The interplay of microRNA and neuronal activity in health and disease
- 1Neuroregeneration and Stem Cell Programs, Institute for Cell Engineering, Johns Hopkins University School of Medicine, Baltimore, MD, USA
- 2Department of Neurology, Johns Hopkins University School of Medicine, Baltimore, MD, USA
- 3Solomon H. Snyder Department of Neuroscience, Johns Hopkins University School of Medicine, Baltimore, MD, USA
- 4Department of Physiology, Johns Hopkins University School of Medicine, Baltimore, MD, USA
MicroRNAs (miRNAs) are small 19–23 nucleotide regulatory RNAs that function by modulating mRNA translation and/or turnover in a sequence-specific fashion. In the nervous system, miRNAs regulate the production of numerous proteins involved in synaptic transmission. In turn, neuronal activity can regulate the production and turnover of miRNA through a variety of mechanisms. In this way, miRNAs and neuronal activity are in a reciprocal homeostatic relationship that balances neuronal function. The miRNA function is critical in pathological states related to overexcitation such as epilepsy and stroke, suggesting miRNA’s potential as a therapeutic target. We review the current literature relating the interplay of miRNA and neuronal activity and provide future directions for defining miRNA’s role in disease.
MicroRNAs are endogenously encoded small RNAs that are processed sequentially into mature 19–23 nucleotide (nt) regulatory molecules (Krol et al., 2010b). Once processed to their mature length, miRNAs are bound by the core component of the RNA-induced silencing complex (RISC), the PIWI-domain containing protein Argonaute (AGO). In mammals, there are four members of the Argonaute family (AGO1–4), all of which are capable of silencing mRNAs in a miRNA-dependent fashion. Of these AGO family members, only AGO2 is capable of directly catalyzing endonucleolytic cleavage of RNA targets, and only when there is complete complementarity between the miRNA and its target (Filipowicz et al., 2008). The AGO2-mediated cleavage of target RNAs is thought to be the primary effector of the exogenously supplied small interfering RNA (siRNA) or short hairpin RNA (shRNA). Most endogenous miRNA–mRNA interactions differ in two important ways (Bartel, 2009). First, most miRNAs share only partial complementarity with their mRNA targets, guiding RISC to its targets through interaction between the 5′-most 6–8 nt of the miRNA (the so-called seed sequence) and its mRNA target, usually in the 3′ untranslated region (3′ UTR). Second, though essential for miRNA-mediated silencing, AGO does not directly cleave mRNA targets. Instead, the AGO–miRNA complex recruits a host of additional factors that result in the silencing of mRNA targets.
The mechanism by which miRNAs silence their mRNA targets remains highly controversial (Filipowicz et al., 2008; Djuranovic et al., 2011). There are two primary camps in the mechanism of silencing debate. One camp believes that mRNA silencing by miRNAs occurs completely by mRNA deadenylation and decay. The other camp does not dispute that RISC can catalyze deadenylation and decay of targets, but believes there is an element of translational repression that precedes the destruction of target messages. Not surprisingly, there are excellent experiments that support both of these models that fuel this ongoing debate in the literature. This debate lies beyond the scope of this review, but remains important especially when considering how miRNAs sculpt neuronal function.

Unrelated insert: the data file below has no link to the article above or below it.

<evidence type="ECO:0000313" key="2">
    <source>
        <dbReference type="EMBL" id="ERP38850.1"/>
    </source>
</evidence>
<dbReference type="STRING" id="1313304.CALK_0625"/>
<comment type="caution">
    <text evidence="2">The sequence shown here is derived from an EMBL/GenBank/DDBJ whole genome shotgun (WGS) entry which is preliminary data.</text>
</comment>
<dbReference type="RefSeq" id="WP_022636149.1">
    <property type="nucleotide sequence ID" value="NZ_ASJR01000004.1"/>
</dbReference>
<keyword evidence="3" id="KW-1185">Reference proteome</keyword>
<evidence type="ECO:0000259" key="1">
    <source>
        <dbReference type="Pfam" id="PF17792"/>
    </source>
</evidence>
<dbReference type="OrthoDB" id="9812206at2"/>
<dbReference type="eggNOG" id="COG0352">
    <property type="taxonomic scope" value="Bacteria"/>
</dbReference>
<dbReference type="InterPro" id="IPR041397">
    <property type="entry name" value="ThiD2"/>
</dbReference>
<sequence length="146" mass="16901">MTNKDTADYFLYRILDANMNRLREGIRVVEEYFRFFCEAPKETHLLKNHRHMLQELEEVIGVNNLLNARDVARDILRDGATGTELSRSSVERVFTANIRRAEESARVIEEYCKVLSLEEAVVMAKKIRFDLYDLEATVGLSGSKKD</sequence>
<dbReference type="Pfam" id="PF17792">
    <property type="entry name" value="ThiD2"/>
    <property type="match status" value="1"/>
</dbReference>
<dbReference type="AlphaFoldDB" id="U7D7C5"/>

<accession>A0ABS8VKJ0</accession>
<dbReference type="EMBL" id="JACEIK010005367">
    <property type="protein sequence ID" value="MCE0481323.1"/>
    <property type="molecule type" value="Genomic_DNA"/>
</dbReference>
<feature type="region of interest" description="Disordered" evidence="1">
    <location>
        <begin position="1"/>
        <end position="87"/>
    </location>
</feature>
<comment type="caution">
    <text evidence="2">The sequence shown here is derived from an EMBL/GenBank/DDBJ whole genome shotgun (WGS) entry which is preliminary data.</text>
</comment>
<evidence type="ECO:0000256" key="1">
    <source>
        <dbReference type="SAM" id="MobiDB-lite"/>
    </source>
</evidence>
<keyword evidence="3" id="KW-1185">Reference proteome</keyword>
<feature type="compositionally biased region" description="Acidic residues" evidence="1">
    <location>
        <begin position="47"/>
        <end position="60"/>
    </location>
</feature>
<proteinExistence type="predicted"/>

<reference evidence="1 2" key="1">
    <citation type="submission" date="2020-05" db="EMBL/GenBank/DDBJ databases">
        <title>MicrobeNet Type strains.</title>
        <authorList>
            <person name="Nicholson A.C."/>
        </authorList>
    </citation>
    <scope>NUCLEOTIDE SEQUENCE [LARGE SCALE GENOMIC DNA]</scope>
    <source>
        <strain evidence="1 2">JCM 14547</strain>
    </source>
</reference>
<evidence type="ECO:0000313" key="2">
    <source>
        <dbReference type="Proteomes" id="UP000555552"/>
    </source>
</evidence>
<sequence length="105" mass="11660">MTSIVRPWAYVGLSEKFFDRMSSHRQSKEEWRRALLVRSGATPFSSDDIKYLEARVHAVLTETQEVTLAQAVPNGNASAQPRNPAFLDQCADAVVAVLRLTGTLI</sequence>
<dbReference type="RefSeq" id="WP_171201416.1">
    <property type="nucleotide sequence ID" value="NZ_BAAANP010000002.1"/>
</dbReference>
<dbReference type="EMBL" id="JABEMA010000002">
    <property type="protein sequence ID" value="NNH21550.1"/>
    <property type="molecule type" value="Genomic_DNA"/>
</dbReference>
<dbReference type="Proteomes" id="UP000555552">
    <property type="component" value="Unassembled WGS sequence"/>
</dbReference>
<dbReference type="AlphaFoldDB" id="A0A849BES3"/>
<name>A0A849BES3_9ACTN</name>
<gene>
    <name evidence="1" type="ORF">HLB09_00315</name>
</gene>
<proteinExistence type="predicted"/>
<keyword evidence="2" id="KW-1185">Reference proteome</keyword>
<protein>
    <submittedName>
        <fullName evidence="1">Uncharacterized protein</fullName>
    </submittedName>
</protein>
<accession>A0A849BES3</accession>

There are numerous ways in which miRNAs modulate the function of the nervous system. A variety of studies have shown how miRNA plays an important role in the development and in a wide array of disorders of the nervous system (Sun et al., 2013). The focus of this review is the interplay of miRNA and neuronal activity.
miRNAs Regulate Structural and Synaptic Plasticity
Regulation of neuronal excitability is a major control point for synaptic plasticity, a fundamental component of learning and memory. Alterations in synaptic function are associated with both structural changes at the synapse and changes in synaptic strength (Figure 1). Structural changes at the synapse are commonly associated with alterations in the cytoskeletal function, leading either to the establishment or dissolution of synapses (Bosch and Hayashi, 2012; Rochefort and Konnerth, 2012). Altered synapse morphology can also reflect the strength and stability of a synapse owing to the associated size of the post-synaptic density, the site of synaptic transmission reception. In general, larger, mushroom-shaped spines are associated with larger post-synaptic densities, allowing for more stable and stronger synaptic transmission. This is in contrast to the more dynamic filopodia-type spines, which are associated with weak or absent synaptic transmission (Yoshihara et al., 2009).
FIGURE 1. miRNAs regulate structural and synaptic plasticity by targeting synaptic spine proteins. Many miRNAs promote decrease in spine volume and/or glutamate receptor density (left) while only miR-132 has been shown to promote spine maturation (right). Colored dots next to miRNA indicate the target(s) of each miRNA shown to modulate plasticity. See text for details on individual miRNA targets.
One of the first synaptically enriched miRNAs identified, miR-134, was shown to be a negative regulator of synaptic spine volume (Schratt et al., 2006). This pioneering study showed that miR-134 acts by repressing Limk1 expression, a kinase that regulates spine morphology by regulating ADF/cofilin interactions with the actin cytoskeleton. The reduced spine volume associated with miR-134 overexpression should lead to reduced synaptic strength. Consistent with this hypothesis, mice overexpressing miR-134 show defects in the establishment of long-term potentiation (LTP) in the hippocampus (Gao et al., 2010). However, in this study the authors identified cAMP-response element binding protein (Creb) as a target of miR-134. It is conceivable that both studies found true, but different targets of miR-134: the low level of sequence complementarity required to guide a miRNA to its target means that every miRNA has potentially hundreds of targets. This highlights the somewhat arbitrary process of target identification for miRNAs when performing phenotypic analysis of miRNA overexpression or knockdown. Importantly, both studies found that inhibition of miR-134 increased levels of Limk1 and Creb, respectively, and reversed the synaptic and structural plasticity effects observed when miR-134 is overexpressed.